Keep the blinds down
Some taboos are meant to be broken. Benoit Coeuré and Jorg Asmussen, the two youngest members of the European Central Bank’s executive board, seem to think so. The French and the German have called together for the publication of the minutes of the governing council’s deliberations. Unfortunately, Mario Draghi agrees with them. The road to hell is paved with this sort of good intention.
The debate about the publication of the ECB minutes is as old as the euro zone. Advocates say that it would help markets, because openness fosters trust. It would also allow governments and people to check whether the ECB is acting within its remit. Europeans have the right to know what their central bankers say and do when they go to Frankfurt.
The long-standing ECB position – repeatedly articulated by former President Jean-Claude Trichet – was that the euro zone is not a country. The central bankers from member states could face political pressure at home for advocating policies different from their governments’ – which might in turn put their independence at risk. Publication would constrain board members’ freedom of speech.
Trichet’s arguments against disclosure are only partly convincing. If the national central bankers can’t stand the heat, they shouldn’t be in the kitchen in the first place. But the real problem with publishing minutes is that it would transform the governing council into yet another political forum. Participants would play to the gallery instead of focusing on sound policy, and the technical and complex problems at hand. The last thing the euro zone needs is another forum for members from 17 different countries to engage in unintelligible political posturing.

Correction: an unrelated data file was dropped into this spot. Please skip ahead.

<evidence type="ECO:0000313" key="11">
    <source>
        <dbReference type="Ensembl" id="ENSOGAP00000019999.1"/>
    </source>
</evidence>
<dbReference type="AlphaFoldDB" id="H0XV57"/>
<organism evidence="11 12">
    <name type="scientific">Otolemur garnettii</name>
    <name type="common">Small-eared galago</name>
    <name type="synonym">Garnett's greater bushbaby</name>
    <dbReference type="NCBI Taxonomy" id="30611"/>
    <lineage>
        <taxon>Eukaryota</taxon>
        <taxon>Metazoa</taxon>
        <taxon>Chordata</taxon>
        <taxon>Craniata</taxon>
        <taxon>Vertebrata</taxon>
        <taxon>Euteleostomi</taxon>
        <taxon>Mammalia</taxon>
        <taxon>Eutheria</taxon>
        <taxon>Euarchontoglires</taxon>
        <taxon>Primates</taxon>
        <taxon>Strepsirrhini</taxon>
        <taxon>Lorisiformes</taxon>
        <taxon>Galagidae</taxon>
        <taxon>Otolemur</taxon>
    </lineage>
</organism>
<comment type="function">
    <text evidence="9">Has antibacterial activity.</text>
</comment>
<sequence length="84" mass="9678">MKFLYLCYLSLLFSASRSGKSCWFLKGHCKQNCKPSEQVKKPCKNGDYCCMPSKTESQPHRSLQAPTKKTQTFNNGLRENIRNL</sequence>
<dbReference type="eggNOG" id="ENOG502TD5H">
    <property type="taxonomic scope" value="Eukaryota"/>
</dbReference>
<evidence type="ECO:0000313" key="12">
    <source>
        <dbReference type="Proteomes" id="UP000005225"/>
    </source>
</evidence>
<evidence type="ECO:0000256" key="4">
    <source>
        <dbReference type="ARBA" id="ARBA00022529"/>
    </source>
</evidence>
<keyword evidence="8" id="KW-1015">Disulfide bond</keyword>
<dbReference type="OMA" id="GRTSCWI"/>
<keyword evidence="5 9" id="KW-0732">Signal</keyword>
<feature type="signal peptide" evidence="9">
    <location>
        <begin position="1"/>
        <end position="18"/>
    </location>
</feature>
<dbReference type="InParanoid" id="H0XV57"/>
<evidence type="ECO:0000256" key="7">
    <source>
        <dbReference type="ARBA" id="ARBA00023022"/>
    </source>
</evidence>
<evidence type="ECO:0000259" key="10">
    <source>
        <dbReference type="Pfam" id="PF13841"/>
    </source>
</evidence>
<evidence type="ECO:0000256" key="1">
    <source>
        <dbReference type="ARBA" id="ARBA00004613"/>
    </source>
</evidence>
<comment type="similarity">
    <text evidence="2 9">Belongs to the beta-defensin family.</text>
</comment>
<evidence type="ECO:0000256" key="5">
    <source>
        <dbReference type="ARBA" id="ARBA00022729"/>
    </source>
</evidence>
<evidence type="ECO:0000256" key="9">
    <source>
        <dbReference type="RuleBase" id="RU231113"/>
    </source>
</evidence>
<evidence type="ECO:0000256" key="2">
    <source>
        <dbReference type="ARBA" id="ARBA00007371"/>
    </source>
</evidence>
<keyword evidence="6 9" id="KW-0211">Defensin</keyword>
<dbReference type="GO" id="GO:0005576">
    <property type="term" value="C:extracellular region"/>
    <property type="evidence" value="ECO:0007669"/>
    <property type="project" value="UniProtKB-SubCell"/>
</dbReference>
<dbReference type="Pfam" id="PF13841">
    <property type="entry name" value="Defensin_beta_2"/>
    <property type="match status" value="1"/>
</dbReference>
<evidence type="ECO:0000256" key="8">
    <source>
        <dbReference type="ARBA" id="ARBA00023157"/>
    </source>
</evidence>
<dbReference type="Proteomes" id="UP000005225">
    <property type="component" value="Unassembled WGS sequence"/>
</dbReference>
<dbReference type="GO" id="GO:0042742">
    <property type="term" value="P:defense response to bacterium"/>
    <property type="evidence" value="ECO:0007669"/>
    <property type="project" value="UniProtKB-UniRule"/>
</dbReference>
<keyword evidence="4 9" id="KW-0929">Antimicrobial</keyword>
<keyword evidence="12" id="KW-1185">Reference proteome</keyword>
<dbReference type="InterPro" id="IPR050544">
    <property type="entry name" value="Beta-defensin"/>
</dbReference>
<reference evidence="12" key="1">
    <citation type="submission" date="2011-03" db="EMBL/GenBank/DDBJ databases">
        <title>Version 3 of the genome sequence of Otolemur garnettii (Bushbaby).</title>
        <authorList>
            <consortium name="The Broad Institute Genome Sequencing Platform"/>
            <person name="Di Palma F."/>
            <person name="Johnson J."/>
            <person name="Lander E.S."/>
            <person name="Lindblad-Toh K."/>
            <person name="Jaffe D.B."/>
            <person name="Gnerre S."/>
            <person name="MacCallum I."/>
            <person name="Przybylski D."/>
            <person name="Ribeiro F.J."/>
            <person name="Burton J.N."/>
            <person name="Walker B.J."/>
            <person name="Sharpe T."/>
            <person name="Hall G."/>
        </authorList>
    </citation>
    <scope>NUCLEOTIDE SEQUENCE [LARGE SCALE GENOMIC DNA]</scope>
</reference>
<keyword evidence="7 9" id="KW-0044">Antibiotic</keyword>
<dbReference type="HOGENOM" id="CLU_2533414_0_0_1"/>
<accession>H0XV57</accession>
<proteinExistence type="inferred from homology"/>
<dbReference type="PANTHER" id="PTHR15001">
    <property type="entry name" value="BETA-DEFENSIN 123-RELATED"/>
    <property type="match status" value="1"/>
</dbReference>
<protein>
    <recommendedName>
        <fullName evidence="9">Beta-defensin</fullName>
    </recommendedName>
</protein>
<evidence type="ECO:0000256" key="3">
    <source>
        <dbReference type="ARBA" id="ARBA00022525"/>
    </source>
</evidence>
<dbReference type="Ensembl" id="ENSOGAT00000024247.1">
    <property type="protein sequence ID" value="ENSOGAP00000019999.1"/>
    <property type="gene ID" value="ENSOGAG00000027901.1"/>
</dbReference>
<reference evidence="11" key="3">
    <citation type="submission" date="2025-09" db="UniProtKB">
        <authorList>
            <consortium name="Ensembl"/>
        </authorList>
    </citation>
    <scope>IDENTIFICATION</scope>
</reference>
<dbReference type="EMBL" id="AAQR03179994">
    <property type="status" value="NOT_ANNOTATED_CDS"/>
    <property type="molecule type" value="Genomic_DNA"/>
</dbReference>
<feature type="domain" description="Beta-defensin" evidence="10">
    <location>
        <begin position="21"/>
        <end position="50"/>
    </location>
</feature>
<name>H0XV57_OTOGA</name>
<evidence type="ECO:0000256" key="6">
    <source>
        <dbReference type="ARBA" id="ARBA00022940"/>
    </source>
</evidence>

Coeuré and Asmussen are merely suggesting the ECB follow the lead of the U.S. Federal Reserve and the Bank of England. Whether these central banks did a better job than the ECB over time is debatable. And if so, it was not because they published more details about their deliberations.
The transparency lobby, which includes markets and the media, is powerful but wrong. There’s no “right to know” regarding central banks. But there is a right to demand consistent policies that can be implemented firmly because they have been discussed freely and confidentially.